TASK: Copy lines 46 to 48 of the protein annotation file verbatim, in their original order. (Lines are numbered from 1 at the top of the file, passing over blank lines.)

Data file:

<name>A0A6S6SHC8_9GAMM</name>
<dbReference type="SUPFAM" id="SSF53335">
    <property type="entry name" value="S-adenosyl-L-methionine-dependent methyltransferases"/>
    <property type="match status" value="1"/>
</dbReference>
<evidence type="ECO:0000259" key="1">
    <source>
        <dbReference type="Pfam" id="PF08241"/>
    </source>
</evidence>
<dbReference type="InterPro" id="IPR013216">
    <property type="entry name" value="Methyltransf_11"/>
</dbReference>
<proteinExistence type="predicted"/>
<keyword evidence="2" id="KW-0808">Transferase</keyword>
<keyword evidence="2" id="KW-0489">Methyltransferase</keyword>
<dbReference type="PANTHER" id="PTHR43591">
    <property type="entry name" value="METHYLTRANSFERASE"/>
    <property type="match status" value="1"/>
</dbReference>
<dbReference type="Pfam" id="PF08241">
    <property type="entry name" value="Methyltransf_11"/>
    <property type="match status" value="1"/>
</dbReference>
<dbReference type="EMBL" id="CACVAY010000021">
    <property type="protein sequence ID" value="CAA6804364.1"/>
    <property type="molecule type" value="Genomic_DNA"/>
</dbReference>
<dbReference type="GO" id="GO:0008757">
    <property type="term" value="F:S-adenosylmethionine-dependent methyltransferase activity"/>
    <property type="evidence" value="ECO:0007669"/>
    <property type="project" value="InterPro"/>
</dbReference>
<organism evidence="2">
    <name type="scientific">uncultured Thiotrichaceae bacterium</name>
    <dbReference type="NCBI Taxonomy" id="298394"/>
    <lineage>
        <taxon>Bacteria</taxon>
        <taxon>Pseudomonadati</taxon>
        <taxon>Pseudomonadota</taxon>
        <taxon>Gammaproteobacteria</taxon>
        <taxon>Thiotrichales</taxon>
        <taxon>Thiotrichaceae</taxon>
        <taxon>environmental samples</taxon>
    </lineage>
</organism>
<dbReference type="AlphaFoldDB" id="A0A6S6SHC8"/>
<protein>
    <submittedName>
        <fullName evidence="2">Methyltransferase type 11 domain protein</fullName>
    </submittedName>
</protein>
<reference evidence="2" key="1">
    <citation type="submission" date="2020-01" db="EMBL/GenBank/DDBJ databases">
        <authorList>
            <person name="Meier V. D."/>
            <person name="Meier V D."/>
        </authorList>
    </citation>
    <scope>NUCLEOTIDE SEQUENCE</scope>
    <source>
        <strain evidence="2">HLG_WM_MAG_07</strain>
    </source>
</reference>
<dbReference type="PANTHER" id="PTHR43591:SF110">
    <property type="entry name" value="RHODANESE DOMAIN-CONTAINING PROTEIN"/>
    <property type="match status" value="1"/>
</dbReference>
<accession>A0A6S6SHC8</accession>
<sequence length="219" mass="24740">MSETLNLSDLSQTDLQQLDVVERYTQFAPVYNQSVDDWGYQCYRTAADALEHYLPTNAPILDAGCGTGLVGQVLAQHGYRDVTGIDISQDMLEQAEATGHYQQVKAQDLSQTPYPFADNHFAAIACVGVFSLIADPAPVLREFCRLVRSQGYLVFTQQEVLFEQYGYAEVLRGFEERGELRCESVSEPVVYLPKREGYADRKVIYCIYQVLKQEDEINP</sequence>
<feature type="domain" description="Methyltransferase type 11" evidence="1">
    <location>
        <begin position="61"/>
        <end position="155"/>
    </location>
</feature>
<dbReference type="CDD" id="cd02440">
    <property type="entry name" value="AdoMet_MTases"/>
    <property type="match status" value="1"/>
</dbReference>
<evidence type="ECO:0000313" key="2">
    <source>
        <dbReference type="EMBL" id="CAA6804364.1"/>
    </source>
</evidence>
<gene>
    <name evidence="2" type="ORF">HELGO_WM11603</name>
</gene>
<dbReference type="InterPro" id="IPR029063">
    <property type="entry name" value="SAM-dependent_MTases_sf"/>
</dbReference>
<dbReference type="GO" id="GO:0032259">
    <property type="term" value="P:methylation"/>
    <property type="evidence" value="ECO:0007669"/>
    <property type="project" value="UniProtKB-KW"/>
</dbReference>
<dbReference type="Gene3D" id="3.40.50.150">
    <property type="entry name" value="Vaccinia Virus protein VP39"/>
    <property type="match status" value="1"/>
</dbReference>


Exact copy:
</organism>
<dbReference type="AlphaFoldDB" id="A0A6S6SHC8"/>
<protein>